"In a video game"
How is "a cheap way to defeat someone in a video game" any different from "a solution to a problem which doesn't display any skill or elegance"? The video game specific definition of cheesy doesn't seem, to me, to warrant it's own entry. In fact, it appears rather cheesy. —This unsigned comment was added by 188.8.131.52 (talk) at 23:09, 19 February 2006 (UTC).
Does cheesiness necessarily imply poor quality? I can think of lots of songs that could be described as cheesy despite technical excellence. Also, couldn't "gimmicky" be one of the criteria? 184.108.40.206 23:00, 22 July 2008 (UTC)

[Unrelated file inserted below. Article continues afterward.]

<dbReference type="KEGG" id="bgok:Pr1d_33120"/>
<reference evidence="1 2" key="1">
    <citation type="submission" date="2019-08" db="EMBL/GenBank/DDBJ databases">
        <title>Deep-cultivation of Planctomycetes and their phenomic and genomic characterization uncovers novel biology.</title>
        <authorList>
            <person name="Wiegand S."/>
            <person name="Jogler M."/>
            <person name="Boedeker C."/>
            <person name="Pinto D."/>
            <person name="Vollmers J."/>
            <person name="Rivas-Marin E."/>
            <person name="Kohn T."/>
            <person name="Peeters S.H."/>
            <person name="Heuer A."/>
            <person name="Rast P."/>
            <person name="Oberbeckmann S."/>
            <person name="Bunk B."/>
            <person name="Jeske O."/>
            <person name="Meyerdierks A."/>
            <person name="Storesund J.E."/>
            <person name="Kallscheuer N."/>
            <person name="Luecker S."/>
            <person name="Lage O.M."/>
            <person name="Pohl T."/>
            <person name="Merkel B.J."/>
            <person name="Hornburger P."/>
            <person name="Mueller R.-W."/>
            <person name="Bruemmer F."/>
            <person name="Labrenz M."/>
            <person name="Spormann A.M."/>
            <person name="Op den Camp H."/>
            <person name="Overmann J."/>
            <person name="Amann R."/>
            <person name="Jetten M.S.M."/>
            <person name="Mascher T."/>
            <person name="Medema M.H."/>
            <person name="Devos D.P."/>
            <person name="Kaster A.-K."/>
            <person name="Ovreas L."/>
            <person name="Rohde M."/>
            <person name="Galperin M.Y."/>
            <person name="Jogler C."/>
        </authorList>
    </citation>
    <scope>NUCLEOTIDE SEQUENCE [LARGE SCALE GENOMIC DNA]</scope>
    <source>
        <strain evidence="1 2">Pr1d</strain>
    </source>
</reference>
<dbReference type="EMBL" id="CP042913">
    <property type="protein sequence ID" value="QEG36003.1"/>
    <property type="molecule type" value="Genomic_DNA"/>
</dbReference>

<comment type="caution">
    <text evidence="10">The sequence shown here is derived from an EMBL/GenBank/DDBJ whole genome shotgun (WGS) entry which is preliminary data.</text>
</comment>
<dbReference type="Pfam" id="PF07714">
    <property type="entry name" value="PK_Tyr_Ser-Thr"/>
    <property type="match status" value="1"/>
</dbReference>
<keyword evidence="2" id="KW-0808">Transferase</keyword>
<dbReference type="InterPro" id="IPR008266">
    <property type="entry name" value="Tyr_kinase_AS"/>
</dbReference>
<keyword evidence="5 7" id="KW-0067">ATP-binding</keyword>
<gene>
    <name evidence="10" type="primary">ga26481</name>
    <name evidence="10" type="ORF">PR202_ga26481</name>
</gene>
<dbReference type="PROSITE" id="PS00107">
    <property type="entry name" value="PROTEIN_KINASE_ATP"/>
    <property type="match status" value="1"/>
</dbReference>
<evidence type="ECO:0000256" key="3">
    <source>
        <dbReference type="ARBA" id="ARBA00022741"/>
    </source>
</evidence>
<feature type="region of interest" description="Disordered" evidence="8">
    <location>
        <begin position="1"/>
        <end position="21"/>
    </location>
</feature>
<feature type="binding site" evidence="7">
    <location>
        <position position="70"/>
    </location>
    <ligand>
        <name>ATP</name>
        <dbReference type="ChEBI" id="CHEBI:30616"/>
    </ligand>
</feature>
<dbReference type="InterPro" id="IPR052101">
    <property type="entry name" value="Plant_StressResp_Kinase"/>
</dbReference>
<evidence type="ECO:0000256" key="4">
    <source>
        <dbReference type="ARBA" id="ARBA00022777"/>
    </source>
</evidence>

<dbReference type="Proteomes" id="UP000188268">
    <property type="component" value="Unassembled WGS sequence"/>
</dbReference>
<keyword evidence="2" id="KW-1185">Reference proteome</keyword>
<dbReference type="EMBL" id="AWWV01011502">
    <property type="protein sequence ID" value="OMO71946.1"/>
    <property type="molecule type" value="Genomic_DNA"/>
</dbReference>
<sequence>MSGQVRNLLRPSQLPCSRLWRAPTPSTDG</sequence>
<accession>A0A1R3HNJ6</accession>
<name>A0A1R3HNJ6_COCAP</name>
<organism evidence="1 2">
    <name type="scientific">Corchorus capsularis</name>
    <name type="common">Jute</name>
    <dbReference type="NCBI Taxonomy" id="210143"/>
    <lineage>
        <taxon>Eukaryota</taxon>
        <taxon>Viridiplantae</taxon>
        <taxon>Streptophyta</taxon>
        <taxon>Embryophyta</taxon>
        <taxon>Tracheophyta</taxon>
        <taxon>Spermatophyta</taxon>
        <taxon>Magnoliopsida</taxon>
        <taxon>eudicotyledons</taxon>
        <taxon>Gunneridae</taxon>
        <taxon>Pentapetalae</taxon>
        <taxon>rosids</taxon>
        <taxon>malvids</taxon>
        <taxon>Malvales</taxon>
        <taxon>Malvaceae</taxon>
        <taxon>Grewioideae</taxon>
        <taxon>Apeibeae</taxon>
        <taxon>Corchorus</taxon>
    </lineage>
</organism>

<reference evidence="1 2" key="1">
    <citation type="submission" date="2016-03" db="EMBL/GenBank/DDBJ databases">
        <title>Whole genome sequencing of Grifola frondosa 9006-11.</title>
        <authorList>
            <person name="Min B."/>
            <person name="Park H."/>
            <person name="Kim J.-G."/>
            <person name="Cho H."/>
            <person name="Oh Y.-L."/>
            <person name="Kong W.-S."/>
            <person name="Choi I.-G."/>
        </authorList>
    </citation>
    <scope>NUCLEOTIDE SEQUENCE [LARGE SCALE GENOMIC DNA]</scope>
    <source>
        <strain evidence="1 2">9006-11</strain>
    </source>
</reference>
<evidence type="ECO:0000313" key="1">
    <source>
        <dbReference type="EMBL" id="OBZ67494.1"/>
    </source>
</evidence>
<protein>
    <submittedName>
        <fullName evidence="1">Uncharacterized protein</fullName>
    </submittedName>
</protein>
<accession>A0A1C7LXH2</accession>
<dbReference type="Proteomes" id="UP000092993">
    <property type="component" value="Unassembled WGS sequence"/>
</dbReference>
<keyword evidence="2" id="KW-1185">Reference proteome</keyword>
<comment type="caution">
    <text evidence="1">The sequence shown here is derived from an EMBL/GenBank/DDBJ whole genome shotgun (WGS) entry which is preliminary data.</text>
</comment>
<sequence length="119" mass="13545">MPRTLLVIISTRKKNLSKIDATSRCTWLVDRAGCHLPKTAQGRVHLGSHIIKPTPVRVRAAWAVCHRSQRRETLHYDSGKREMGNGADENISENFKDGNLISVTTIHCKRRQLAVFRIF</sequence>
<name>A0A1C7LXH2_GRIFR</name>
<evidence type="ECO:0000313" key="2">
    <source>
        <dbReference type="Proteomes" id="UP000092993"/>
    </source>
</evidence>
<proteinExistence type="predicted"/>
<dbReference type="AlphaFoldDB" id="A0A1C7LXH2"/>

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"(informal) of a solution to a problem, inelegant, showing no skill (see brute force method)" "Using an infinite number of monkeys to write television shows is cheesy." Equinox ◑ 16:27, 6 January 2011 (UTC)
- Senses 3 and 4 both seem quite wordy and overly specific. Something like "shabby" or "shoddy" or "of low quality" would seem to cover the usage example and most other usage I am familiar with. DCDuring TALK 19:33, 6 January 2011 (UTC)